These three techniques should be continued for as long as it takes to establish acceptable dexterity with both hands. Good luck!

The inimitable Weissensteinburg has suggested writing with both hands simultaneously, your non-dominant hand mirroring the dominant. Cool! Try it! It...didn't work so well for me... Imagine drawing an object you've never seen before while blindfolded as described to you by someone who also can't see what you're drawing. That was the quality of the "letters" that were spawned from that attempt. However, it was interesting to feel how your hands desperately want to move in mirror images of each other. As another fun side-experiment, try writing the standard way with both hands simultaneously.



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    280 Discussions


    10 years ago on Step 3

    wow, i'm naturally ambidexterous, and i take it for granted cause i don't realize that other people can't use both hands the way i can. I am right eye dominant though, but i'm not sure if you can train you other eye, or if it's something you're born with.

    2 replies

    You can. I'm left-eye dominant, but I've trained myself to be...ambiocular? I've managed to learn to shoot with my right eye.


    When I worked as Archery Director at the Boy Scout Camp Cherry Valley on Catalina Island, I trained to become "ambiocular" as well. I am normally left eyed, but sometimes I shoot better right eyed. I have yet to introduce this to guns though...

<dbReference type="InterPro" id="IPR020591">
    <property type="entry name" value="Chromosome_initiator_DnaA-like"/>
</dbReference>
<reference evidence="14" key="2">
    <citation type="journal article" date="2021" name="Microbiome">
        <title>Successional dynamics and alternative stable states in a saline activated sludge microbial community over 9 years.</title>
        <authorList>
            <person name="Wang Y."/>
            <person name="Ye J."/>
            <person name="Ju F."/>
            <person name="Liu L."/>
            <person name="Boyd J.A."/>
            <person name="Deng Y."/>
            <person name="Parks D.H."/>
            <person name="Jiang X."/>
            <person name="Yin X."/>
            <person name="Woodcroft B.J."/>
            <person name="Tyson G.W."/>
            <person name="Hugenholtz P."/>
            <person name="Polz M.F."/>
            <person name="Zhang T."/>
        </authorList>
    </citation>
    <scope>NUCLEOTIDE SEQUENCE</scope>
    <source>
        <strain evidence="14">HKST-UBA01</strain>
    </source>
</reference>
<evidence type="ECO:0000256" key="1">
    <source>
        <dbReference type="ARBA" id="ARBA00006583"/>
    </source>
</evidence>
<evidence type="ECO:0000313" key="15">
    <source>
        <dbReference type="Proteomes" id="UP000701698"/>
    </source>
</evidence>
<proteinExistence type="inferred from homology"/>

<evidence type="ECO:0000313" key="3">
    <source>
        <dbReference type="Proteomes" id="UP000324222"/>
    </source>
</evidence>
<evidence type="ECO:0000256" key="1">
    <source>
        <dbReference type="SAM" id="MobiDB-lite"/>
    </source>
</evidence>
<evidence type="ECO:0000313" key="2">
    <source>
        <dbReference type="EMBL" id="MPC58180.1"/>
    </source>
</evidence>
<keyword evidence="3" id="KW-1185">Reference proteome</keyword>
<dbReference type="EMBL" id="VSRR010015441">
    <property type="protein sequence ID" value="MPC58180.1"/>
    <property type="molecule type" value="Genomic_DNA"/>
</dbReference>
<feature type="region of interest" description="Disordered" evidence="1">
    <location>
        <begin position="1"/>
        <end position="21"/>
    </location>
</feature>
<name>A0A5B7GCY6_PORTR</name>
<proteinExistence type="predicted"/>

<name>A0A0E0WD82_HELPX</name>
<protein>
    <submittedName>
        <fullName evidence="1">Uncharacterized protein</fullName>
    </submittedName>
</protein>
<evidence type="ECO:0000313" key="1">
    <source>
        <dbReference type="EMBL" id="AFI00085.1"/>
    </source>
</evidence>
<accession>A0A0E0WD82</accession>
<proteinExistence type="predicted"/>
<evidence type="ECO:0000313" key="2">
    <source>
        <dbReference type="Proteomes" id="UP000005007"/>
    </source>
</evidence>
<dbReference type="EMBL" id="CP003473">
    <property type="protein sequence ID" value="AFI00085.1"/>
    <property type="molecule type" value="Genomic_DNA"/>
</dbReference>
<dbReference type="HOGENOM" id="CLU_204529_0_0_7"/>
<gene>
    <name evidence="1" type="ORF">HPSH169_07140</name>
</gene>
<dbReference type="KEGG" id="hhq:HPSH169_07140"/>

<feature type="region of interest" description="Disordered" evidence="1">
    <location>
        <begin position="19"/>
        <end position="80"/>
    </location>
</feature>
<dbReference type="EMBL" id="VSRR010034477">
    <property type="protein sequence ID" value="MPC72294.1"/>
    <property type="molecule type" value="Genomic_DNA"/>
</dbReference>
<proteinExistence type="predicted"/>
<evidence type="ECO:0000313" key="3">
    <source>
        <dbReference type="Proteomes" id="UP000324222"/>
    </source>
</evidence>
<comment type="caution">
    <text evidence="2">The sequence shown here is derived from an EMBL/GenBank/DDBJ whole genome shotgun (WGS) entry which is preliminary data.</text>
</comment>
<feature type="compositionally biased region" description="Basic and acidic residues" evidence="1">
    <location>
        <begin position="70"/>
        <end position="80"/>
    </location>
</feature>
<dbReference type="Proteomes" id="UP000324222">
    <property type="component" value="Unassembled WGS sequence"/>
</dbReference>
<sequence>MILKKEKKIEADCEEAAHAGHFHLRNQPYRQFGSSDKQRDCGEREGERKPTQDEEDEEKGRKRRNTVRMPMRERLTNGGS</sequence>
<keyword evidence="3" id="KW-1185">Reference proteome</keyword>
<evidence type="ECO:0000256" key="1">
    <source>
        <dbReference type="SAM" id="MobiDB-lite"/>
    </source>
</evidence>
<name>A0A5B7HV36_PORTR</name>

10 years ago on Introduction

    I am an ambidextrous artist, and I can draw with both hands at the same time, although I have to concentrate so that I do not reverse the things that I am drawing with each hand. (did that make sense? I hope so) Symmetrical drawings at the same time are unusually difficult, as I still have a dominant hand. I am right dominant, but my left has more control (ie. I can draw a perfect circle or straight line with ease with my left hand).

    7 replies

    I live in a right handed world. I write better with my right hand, doors are easier to open with my right hand (most by design), and I was taught to write with my right hand, so I was "brainwashed" at an early age to favor my right hand. To answer your question, yes, I am much faster with my right hand, and it is also more comfortable.

    Interesting. My older brother also had hand dominance problems in school--or rather, the school had problems with his hand-dominance. In his case, they objected to the fact that he didn't favor either hand, and apparently called my mom several times about it.
    I've always found the stigma rather odd--in Latin, left is sinster, in French, gauche; both have negative connotations in English.